1. Don’t make too many resolutions. Even if you’d like to change your life in 20 different ways, you are better off making two or three changes in 2022, leaving the rest for future years. Better yet, leave the rest for other people. Why must you be the one to do yoga every morning? Let someone else in your family do that. You can’t do it all, you know. My wife is the yoga person in our family; I’m the running person. Whenever she says, “Do you want to do yoga with me?” I start running.

2. Choose your resolutions wisely. Make a list of all the changes you’d like to make and cross off most of them. Think about which resolutions will have the greatest impact on your life. Will giving up sweets make you feel as happy and healthy as running regularly? It certainly might, especially if you’re already experiencing enough running: diabetes runs in your family or you are running out of teeth.

3. Don’t aim high – aim low. Aiming high is how most people fail. Some of them have never exercised in their lives, yet they somehow convince themselves that they’re going to run 5 miles per day, beginning on January 1. This usually results in a long line at the doctor’s office on January 2.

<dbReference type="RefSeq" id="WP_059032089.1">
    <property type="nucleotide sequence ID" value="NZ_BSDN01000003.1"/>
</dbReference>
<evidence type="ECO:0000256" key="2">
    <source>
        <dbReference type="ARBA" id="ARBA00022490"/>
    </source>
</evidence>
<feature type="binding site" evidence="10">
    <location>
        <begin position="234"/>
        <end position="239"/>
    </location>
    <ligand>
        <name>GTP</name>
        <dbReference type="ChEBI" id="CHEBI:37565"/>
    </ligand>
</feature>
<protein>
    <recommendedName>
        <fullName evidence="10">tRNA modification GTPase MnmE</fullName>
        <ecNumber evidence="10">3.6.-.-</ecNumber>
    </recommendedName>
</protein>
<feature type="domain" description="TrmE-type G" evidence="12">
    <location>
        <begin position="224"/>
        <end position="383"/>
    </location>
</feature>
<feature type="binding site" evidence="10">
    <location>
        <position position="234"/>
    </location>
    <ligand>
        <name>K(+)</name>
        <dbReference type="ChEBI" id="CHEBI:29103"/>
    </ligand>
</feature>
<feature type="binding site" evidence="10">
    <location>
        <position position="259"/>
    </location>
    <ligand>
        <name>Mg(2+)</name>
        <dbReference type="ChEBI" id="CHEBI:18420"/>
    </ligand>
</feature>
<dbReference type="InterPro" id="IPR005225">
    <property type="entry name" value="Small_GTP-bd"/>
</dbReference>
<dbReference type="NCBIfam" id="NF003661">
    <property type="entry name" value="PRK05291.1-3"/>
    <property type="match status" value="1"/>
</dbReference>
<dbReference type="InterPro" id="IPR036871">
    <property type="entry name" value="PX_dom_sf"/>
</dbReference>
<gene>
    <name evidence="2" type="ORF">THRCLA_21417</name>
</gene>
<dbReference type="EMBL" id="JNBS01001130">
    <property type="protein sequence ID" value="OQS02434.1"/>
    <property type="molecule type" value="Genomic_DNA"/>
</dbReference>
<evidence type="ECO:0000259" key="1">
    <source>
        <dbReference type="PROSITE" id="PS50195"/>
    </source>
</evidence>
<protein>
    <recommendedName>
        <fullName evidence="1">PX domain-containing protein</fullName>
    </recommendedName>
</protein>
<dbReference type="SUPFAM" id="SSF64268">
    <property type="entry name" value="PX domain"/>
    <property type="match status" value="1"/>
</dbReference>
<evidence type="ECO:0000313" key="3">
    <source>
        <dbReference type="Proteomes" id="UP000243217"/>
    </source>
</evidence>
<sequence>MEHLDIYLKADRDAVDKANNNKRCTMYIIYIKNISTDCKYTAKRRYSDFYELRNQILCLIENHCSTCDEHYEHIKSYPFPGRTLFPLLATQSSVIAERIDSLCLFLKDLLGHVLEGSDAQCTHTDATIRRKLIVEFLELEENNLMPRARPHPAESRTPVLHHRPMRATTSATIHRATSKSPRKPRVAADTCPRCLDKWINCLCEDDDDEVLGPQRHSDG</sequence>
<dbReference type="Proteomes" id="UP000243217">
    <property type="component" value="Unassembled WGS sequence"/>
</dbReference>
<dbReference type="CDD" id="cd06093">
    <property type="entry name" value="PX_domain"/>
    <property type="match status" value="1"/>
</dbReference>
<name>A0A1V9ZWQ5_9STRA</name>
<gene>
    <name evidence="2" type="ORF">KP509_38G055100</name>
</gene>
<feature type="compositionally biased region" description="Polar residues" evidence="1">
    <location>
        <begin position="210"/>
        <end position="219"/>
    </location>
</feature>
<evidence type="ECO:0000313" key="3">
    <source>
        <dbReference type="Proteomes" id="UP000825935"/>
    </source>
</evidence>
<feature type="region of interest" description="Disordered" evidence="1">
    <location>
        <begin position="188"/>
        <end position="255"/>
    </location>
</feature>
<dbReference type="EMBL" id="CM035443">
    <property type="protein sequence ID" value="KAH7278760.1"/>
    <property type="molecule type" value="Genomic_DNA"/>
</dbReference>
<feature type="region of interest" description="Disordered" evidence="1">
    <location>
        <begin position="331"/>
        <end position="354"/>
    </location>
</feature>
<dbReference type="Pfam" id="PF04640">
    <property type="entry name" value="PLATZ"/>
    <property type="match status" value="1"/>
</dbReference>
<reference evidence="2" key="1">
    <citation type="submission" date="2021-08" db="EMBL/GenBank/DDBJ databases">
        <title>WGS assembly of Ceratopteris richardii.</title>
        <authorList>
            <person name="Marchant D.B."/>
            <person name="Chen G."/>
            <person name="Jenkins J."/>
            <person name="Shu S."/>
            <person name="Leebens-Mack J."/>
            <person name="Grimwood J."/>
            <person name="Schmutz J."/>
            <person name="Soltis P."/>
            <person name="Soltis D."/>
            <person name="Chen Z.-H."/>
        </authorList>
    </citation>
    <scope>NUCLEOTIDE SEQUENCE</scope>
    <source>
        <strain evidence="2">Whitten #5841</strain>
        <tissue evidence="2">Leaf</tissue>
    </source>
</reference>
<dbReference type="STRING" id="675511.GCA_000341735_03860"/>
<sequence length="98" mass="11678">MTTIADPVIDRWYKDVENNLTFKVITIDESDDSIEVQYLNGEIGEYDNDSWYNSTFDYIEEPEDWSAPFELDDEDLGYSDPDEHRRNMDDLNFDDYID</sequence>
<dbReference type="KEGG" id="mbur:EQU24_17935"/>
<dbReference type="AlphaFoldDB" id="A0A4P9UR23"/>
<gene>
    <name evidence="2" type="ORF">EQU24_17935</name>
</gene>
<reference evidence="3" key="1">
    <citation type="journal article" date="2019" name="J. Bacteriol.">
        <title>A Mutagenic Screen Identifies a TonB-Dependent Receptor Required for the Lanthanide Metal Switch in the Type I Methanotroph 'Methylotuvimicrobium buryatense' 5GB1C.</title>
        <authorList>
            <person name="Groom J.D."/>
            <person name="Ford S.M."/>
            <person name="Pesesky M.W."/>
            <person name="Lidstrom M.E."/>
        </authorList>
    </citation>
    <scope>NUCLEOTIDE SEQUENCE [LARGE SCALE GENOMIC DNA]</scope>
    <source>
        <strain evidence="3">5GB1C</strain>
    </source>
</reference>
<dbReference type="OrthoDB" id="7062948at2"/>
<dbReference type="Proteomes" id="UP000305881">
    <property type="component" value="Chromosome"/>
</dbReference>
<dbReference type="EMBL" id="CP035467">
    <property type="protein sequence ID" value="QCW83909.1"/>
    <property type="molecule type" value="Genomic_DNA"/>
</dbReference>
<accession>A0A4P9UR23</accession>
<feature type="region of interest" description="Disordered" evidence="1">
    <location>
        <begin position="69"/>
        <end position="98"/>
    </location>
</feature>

Patient: “Ouch! My backside hurts!”

Doctor: “Looks like you suffered an overuse injury!”

Patient: “But I just started running.”

Doctor: “Yes, you’ve been overusing your couch!”

New habits are hard to adopt – that’s why you should start with something small. If you haven’t done much running, don’t try to run all around your neighborhood. Instead, run all around your coffee table. That may not seem like much, but it gets you off the couch, and before long, you’ll be running all around your living room.

Trust me, it is better to feel good about achieving a small goal than striving for a big goal that you can’t achieve consistently. Once you’ve established a habit, you can gradually increase it, and the only risk you’ll be taking is the risk of being kicked out of the Slackers Club.